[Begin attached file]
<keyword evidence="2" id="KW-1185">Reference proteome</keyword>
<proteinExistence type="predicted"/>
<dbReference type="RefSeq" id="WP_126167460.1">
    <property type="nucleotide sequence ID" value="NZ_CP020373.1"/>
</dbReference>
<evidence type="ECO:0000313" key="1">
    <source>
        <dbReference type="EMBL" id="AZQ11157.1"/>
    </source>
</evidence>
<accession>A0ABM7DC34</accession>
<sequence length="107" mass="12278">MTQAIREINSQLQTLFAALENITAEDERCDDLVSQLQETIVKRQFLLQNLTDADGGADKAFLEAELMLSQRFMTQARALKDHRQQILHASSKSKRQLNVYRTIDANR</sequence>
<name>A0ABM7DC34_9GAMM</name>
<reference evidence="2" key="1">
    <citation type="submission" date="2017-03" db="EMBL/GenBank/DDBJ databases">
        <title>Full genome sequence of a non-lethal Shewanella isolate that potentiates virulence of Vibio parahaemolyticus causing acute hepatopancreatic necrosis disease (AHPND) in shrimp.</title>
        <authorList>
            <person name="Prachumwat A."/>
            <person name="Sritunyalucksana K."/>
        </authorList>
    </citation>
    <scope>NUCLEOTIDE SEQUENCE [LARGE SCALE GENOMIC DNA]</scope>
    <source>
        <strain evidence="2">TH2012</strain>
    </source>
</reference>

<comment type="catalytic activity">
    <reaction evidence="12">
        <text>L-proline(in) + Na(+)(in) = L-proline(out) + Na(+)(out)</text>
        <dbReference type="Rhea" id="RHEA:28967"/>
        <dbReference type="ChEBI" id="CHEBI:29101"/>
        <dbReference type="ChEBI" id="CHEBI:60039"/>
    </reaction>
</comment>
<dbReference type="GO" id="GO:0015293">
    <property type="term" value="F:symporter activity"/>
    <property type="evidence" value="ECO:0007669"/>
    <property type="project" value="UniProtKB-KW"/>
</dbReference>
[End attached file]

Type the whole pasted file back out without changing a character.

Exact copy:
<keyword evidence="2" id="KW-1185">Reference proteome</keyword>
<proteinExistence type="predicted"/>
<dbReference type="RefSeq" id="WP_126167460.1">
    <property type="nucleotide sequence ID" value="NZ_CP020373.1"/>
</dbReference>
<evidence type="ECO:0000313" key="1">
    <source>
        <dbReference type="EMBL" id="AZQ11157.1"/>
    </source>
</evidence>
<accession>A0ABM7DC34</accession>
<sequence length="107" mass="12278">MTQAIREINSQLQTLFAALENITAEDERCDDLVSQLQETIVKRQFLLQNLTDADGGADKAFLEAELMLSQRFMTQARALKDHRQQILHASSKSKRQLNVYRTIDANR</sequence>
<name>A0ABM7DC34_9GAMM</name>
<reference evidence="2" key="1">
    <citation type="submission" date="2017-03" db="EMBL/GenBank/DDBJ databases">
        <title>Full genome sequence of a non-lethal Shewanella isolate that potentiates virulence of Vibio parahaemolyticus causing acute hepatopancreatic necrosis disease (AHPND) in shrimp.</title>
        <authorList>
            <person name="Prachumwat A."/>
            <person name="Sritunyalucksana K."/>
        </authorList>
    </citation>
    <scope>NUCLEOTIDE SEQUENCE [LARGE SCALE GENOMIC DNA]</scope>
    <source>
        <strain evidence="2">TH2012</strain>
    </source>
</reference>

<comment type="catalytic activity">
    <reaction evidence="12">
        <text>L-proline(in) + Na(+)(in) = L-proline(out) + Na(+)(out)</text>
        <dbReference type="Rhea" id="RHEA:28967"/>
        <dbReference type="ChEBI" id="CHEBI:29101"/>
        <dbReference type="ChEBI" id="CHEBI:60039"/>
    </reaction>
</comment>
<dbReference type="GO" id="GO:0015293">
    <property type="term" value="F:symporter activity"/>
    <property type="evidence" value="ECO:0007669"/>
    <property type="project" value="UniProtKB-KW"/>
</dbReference>